penned beef cattle
PASSING GAS: A new federal regulation would require regularly reporting waste emissions from livestock.

Livestock waste emission reporting is in the air

Congress should head off a new EPA rule that would require farmers to report livestock manure gas emissions.

Did you know that you might have to report animal waste emissions from your farm or ranch in the future?

First, you’d have to file a report establishing the long-term continuous emission of ammonia and hydrogen sulfide from your farm based on the number of animals and the type of feeding system and manure management system you have. You’d have to count livestock in pastures, too.

Then, throughout the year, you’d have to file reports when emissions spiked above your continuous emission level.

The requirement would apply to farms and ranches with as few as a couple hundred head of cattle.

EPA had exempted most farms from having to file such reports. But some environmental groups sued, arguing that farms should be included. A federal court recently ruled in their favor. Now, the industry is waiting for the judge to issue a mandate on when the reporting should begin.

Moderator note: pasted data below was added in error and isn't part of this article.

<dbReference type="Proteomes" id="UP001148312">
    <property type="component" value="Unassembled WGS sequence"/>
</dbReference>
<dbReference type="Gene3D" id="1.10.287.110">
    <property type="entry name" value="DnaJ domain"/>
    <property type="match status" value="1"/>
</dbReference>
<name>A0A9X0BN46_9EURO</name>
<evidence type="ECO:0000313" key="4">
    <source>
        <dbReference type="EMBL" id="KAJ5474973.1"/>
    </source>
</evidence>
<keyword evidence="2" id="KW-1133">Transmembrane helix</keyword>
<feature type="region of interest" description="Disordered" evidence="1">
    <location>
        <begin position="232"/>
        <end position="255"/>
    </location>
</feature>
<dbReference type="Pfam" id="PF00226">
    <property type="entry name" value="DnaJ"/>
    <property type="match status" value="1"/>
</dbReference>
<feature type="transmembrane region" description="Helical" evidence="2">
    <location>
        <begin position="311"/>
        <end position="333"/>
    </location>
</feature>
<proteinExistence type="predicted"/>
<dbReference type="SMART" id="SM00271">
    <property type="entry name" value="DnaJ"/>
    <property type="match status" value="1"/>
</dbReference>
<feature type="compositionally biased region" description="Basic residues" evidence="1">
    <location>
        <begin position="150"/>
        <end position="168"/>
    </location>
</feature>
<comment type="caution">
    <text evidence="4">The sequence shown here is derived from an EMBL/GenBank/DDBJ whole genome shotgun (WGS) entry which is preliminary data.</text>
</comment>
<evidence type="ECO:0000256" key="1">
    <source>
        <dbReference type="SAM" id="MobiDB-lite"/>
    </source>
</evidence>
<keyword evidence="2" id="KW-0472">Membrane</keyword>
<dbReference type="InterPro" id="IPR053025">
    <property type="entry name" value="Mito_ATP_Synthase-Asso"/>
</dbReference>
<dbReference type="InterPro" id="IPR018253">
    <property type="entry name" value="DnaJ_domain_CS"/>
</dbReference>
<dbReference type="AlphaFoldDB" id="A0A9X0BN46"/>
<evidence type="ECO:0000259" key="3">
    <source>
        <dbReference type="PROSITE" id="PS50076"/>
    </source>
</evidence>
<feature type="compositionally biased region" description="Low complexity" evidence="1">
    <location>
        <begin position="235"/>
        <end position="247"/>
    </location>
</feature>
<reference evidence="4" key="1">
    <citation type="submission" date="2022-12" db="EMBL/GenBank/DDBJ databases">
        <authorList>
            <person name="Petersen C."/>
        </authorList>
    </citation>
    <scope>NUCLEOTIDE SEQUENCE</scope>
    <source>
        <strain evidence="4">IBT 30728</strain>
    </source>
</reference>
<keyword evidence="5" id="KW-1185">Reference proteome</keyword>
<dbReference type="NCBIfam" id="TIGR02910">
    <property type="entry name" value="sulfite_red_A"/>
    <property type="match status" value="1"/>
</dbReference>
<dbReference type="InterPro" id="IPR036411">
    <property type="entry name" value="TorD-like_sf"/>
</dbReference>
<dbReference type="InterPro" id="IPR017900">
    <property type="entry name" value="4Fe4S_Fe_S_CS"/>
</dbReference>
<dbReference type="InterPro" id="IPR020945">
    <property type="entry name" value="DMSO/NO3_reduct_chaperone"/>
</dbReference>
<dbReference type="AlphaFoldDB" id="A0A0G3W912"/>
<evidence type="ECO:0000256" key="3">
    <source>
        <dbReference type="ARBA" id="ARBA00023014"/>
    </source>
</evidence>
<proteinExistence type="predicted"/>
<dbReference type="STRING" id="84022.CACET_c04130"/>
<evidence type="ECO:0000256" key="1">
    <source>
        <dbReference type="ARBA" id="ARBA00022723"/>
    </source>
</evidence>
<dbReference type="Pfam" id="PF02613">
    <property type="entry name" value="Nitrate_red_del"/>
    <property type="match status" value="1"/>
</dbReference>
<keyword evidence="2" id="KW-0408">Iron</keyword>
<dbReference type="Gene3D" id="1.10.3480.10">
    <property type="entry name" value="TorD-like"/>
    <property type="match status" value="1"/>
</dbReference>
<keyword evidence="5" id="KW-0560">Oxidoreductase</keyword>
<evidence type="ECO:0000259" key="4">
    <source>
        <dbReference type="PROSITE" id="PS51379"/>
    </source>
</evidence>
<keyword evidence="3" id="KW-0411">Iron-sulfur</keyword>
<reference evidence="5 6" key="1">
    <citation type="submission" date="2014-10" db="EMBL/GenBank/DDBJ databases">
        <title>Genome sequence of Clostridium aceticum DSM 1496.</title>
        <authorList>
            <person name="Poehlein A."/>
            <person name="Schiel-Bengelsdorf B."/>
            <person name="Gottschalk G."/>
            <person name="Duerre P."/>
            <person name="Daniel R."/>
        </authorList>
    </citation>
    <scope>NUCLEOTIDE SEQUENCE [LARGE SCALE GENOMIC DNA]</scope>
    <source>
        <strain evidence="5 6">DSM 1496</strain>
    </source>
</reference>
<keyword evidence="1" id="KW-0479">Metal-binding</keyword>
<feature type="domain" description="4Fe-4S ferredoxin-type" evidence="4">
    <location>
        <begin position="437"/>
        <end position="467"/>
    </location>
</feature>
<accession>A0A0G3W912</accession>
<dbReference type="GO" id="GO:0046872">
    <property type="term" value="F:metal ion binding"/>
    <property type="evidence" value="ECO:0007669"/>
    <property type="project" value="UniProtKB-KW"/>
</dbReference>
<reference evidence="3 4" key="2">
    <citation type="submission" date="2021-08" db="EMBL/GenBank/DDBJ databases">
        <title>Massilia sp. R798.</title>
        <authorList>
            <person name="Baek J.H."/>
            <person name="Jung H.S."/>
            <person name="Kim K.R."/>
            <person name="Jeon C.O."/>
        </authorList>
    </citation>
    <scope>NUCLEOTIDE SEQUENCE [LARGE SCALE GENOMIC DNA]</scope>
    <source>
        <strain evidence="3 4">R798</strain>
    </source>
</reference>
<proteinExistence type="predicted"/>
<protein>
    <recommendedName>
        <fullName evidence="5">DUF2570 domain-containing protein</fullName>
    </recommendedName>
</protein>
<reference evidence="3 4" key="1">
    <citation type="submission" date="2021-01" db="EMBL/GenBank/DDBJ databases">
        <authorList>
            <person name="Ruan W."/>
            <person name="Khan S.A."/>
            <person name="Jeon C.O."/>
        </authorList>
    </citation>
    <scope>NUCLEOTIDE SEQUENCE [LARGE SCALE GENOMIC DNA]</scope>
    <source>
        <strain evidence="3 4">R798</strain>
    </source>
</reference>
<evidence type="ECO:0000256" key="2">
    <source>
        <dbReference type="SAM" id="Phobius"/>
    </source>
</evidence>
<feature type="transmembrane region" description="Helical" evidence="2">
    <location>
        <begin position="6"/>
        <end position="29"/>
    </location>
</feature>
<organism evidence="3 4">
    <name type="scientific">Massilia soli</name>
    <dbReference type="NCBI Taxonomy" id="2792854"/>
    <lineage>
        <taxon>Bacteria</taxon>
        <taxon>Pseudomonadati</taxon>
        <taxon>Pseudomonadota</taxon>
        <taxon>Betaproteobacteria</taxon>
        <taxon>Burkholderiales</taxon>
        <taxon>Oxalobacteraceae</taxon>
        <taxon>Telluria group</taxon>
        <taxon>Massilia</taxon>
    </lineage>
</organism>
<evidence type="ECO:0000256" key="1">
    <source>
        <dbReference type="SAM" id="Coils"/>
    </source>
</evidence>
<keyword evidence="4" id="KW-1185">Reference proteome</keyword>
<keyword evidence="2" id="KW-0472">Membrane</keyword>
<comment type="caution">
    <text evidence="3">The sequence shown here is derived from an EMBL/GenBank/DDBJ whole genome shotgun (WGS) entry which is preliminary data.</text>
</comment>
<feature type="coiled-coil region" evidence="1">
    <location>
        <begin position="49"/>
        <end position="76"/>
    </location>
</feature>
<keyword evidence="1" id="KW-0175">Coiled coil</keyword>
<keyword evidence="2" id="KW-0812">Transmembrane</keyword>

If this sounds complicated, you’re right. It is. In my opinion, EPA properly exempted farms and ranches. The original law seemed to be for factories handling dangerous chemicals — not manure. It’s too bad that the court ruled against EPA.

A group of U.S. senators — including those from the Dakotas — are trying to change the law. You might say they are trying to clear the air. They introduced a bill called the Fair Agricultural Reporting Method Act. The legislation spells out that farmers and ranchers are exempt from reporting requirements for animal waste emissions under the Comprehensive Environmental Response, Compensation and Liability Act (and the Emergency Planning and Community Right-to-know Act.

“During a time of continued low commodity prices, the last thing any farmer or rancher in this country needs is the added costs that the burdensome reporting requirements under CERCLA and EPCRA will bring,” says Chuck Conner, president and CEO of the National Council of Farmer Cooperatives, in a statement released by his office. “NCFC urges the Senate Environment and Public Works Committee to take up the FARM Act at the earliest opportunity. Any unnecessary delay risks adding new burdens for farmers across the U.S.”

Amen to that.

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